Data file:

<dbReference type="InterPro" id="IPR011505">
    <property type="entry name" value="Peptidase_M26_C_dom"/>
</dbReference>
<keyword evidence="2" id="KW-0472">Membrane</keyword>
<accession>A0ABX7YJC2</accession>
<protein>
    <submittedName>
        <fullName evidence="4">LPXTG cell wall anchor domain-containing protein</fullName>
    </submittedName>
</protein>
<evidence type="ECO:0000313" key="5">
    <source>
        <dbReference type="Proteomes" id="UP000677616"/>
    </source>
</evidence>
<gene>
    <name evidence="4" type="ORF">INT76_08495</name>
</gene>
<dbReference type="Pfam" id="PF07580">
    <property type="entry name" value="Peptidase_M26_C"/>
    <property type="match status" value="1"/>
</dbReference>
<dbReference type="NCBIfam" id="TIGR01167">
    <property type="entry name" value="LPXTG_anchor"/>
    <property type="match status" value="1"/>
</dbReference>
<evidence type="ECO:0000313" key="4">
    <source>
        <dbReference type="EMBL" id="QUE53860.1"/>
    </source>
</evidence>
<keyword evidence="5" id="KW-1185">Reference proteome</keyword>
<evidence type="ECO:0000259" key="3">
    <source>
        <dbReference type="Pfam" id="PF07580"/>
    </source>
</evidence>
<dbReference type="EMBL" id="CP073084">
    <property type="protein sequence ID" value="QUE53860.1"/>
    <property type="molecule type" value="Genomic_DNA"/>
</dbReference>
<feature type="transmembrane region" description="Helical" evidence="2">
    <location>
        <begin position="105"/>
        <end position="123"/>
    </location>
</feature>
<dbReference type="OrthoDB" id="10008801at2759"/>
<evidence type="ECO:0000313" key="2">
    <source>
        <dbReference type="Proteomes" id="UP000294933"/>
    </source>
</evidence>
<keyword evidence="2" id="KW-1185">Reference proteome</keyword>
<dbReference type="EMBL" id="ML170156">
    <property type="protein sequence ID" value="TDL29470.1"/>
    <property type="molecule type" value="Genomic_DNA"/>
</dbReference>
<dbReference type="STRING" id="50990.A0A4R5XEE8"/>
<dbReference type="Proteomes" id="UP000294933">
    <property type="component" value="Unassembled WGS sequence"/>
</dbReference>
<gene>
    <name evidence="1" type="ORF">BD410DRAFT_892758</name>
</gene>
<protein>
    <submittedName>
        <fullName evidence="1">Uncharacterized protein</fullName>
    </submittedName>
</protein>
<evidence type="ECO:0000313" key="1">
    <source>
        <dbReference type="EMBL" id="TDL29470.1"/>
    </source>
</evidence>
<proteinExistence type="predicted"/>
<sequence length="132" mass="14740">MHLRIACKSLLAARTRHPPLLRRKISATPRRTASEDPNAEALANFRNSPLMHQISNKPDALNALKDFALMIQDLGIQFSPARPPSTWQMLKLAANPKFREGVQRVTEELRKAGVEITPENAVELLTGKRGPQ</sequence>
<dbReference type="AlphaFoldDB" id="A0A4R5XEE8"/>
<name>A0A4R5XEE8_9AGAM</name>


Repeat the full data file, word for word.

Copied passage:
<dbReference type="InterPro" id="IPR011505">
    <property type="entry name" value="Peptidase_M26_C_dom"/>
</dbReference>
<keyword evidence="2" id="KW-0472">Membrane</keyword>
<accession>A0ABX7YJC2</accession>
<protein>
    <submittedName>
        <fullName evidence="4">LPXTG cell wall anchor domain-containing protein</fullName>
    </submittedName>
</protein>
<evidence type="ECO:0000313" key="5">
    <source>
        <dbReference type="Proteomes" id="UP000677616"/>
    </source>
</evidence>
<gene>
    <name evidence="4" type="ORF">INT76_08495</name>
</gene>
<dbReference type="Pfam" id="PF07580">
    <property type="entry name" value="Peptidase_M26_C"/>
    <property type="match status" value="1"/>
</dbReference>
<dbReference type="NCBIfam" id="TIGR01167">
    <property type="entry name" value="LPXTG_anchor"/>
    <property type="match status" value="1"/>
</dbReference>
<evidence type="ECO:0000313" key="4">
    <source>
        <dbReference type="EMBL" id="QUE53860.1"/>
    </source>
</evidence>
<keyword evidence="5" id="KW-1185">Reference proteome</keyword>
<evidence type="ECO:0000259" key="3">
    <source>
        <dbReference type="Pfam" id="PF07580"/>
    </source>
</evidence>
<dbReference type="EMBL" id="CP073084">
    <property type="protein sequence ID" value="QUE53860.1"/>
    <property type="molecule type" value="Genomic_DNA"/>
</dbReference>
<feature type="transmembrane region" description="Helical" evidence="2">
    <location>
        <begin position="105"/>
        <end position="123"/>
    </location>
</feature>
<dbReference type="OrthoDB" id="10008801at2759"/>
<evidence type="ECO:0000313" key="2">
    <source>
        <dbReference type="Proteomes" id="UP000294933"/>
    </source>
</evidence>
<keyword evidence="2" id="KW-1185">Reference proteome</keyword>
<dbReference type="EMBL" id="ML170156">
    <property type="protein sequence ID" value="TDL29470.1"/>
    <property type="molecule type" value="Genomic_DNA"/>
</dbReference>
<dbReference type="STRING" id="50990.A0A4R5XEE8"/>
<dbReference type="Proteomes" id="UP000294933">
    <property type="component" value="Unassembled WGS sequence"/>
</dbReference>
<gene>
    <name evidence="1" type="ORF">BD410DRAFT_892758</name>
</gene>
<protein>
    <submittedName>
        <fullName evidence="1">Uncharacterized protein</fullName>
    </submittedName>
</protein>
<evidence type="ECO:0000313" key="1">
    <source>
        <dbReference type="EMBL" id="TDL29470.1"/>
    </source>
</evidence>
<proteinExistence type="predicted"/>
<sequence length="132" mass="14740">MHLRIACKSLLAARTRHPPLLRRKISATPRRTASEDPNAEALANFRNSPLMHQISNKPDALNALKDFALMIQDLGIQFSPARPPSTWQMLKLAANPKFREGVQRVTEELRKAGVEITPENAVELLTGKRGPQ</sequence>
<dbReference type="AlphaFoldDB" id="A0A4R5XEE8"/>
<name>A0A4R5XEE8_9AGAM</name>